With the hundreds of thousands of students returning to the nation's colleges and universities this fall, there's a corresponding ramp-up in personal security.

Mandated by federal legislation to account for and report on certain crimes on campus, higher education institutions often have shifted their security officers to a sworn police force as well as now employ more security technology on campus.

In one unique application, Indianapolis, Ind.-based Butler University is testing a wireless personal alarm system in which students under duress use a pendant to alert campus security through more traditional emergency telephones.

Called the Circle-of-Safety Wireless Personal Alarm System, implementation of the system makes the university the first in the country to offer such advanced personal protection in a proactive application.

Wireless Transmitter

The system features a wireless pendant transmitter, which resembles a car remote and fits on a key chain. It can activate the 18 white cylindrical emergency telephone poles located throughout the 290-acre Butler campus. Several years ago, Butler installed Code Blue, Holland, Mich., emergency telephone poles.

Pendants are available to students, faculty and staff for a nominal fee, plus an annual administrative fee that will support the program.

"We are excited about the Circle-of-Safety," Dave Selby, chief of police, says. "Creating a safe campus community is an obligation we have to our students, faculty and staff."

Selby was promoted to chief of police in 1997. Almost from the beginning, he looked at strategies for better security. "One goal was to replace an old intercom system for emergencies on campus. Sometimes these old call boxes are affected by weather."

That's when the university called in Code Blue. "We opened the equipment up for more that emergency use. Each has two phone lines – a telephone and a panic button," Selby says.

Active Control Technology Inc. of Mississauga, Ontario, Canada developed the pendants, in collaboration with Code Blue. They have a personal identification code that allows the Butler University Police Department (BUPD) to identify the name of the user who activates the pendant and his/her location within a 200-foot range. As soon as the pendant is activated, the user's personal and medical information, as well as the location of the activated pole, appears on BUPD's computer system prompting an immediate response.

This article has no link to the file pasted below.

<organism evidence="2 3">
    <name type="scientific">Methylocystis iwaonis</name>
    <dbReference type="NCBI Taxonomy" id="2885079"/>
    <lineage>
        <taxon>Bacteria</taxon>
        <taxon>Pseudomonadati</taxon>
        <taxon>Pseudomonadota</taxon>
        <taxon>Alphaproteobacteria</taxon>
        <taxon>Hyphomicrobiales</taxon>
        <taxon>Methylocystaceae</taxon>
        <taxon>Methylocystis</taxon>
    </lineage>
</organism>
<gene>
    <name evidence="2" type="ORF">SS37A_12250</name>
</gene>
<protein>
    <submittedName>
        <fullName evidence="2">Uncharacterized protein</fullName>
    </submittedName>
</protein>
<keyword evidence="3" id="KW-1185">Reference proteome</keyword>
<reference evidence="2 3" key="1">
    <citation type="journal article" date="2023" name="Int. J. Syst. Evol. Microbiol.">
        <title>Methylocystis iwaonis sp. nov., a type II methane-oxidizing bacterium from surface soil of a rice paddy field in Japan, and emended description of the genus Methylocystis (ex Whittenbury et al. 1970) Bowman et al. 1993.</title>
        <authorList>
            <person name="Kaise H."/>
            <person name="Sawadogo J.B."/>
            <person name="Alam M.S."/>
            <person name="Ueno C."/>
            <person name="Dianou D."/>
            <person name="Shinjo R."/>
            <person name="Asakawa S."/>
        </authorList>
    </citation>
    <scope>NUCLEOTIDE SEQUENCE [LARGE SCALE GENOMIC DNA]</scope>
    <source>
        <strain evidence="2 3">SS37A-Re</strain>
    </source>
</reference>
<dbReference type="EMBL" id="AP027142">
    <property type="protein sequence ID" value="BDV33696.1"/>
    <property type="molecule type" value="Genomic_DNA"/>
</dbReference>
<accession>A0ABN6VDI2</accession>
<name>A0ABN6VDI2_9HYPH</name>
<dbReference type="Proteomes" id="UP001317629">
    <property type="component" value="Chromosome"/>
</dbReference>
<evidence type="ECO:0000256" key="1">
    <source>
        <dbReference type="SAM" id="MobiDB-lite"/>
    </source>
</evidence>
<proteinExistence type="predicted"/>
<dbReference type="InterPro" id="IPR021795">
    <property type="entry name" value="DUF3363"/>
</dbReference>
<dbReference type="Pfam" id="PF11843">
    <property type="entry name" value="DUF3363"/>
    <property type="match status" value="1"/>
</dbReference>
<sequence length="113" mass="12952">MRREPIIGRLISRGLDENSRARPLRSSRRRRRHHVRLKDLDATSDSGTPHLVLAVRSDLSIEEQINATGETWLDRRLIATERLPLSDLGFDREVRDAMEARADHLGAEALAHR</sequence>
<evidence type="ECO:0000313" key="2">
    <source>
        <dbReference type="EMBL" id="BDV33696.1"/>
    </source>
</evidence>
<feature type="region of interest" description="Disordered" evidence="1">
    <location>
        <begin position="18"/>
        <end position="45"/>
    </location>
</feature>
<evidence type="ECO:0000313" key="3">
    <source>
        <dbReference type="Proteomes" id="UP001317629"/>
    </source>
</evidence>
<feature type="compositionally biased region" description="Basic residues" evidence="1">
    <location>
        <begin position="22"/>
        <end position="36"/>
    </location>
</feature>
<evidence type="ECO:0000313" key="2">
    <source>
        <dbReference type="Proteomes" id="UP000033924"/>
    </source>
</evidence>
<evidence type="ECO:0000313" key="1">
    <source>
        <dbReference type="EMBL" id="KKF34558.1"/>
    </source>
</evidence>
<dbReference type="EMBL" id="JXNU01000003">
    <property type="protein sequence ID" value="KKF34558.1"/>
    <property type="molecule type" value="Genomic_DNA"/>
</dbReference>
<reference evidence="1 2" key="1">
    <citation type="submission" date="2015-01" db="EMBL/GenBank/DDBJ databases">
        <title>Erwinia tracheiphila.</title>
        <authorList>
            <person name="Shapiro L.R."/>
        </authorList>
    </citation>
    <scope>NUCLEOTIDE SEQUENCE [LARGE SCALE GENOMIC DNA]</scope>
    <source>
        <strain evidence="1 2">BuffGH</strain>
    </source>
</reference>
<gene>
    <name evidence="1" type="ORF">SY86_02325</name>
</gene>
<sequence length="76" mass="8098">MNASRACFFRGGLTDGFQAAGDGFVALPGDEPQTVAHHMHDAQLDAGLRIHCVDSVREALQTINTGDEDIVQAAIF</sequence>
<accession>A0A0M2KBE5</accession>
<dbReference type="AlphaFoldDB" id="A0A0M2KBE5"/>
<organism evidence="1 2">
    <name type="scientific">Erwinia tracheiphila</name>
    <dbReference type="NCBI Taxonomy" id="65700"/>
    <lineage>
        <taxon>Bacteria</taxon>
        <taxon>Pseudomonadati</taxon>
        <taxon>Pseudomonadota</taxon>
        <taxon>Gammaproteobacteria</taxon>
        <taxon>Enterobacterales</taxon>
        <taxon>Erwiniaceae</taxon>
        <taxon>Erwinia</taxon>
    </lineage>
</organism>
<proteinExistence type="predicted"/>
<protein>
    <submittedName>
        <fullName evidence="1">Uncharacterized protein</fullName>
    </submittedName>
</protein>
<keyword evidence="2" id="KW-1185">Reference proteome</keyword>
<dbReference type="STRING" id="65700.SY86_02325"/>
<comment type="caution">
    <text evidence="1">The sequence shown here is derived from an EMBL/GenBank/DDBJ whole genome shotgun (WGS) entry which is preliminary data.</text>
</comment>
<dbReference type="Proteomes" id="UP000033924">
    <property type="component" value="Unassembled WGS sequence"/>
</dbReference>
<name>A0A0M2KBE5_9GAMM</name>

"Those who are in need of help no longer will have to physically go to an emergency telephone pole to activate the response system," Selby observes. Security also will increase significantly for disabled individuals, as well as those with medical conditions, who may not have the capability to reach a phone in the event of an emergency.

More Technology Coming

"This is just the first phase to continuing to provide a safe campus environment," Selby adds. The second phase calls for the university to add more Code Blue emergency telephone poles on campus, as well as to install additional diagnostic software that will enable BUPD to determine the exact X-Y coordinates of a user when the pendant is activated.

Founded in 1855, Butler University serves more than 4,000 undergraduate and graduate students.

SIDEBAR: Campus Crime Disclosure

The Jeanne Clery Disclosure of Campus Security Policy and Campus Crime Statistics Act is federal law that requires colleges and universities to disclose certain timely and annual information about campus crime and security policies. The Clery Act, enacted by Congress and signed into law by President George Bush as the Crime Awareness and Campus Security Act of 1990, was supported by Howard and Connie Clery after their daughter Jeanne was murdered at Pennsylvania's Lehigh University in 1986.

Schools have to publish an annual report every year. The report must contain three years worth of campus crime statistics and certain security policy statements including sexual assault policies, which assure basic victims' rights, the law enforcement authority of campus police and where students should go to report crimes. The report is available to current students and employees while prospective students and employees are notified of its existence and afforded an opportunity to request a copy.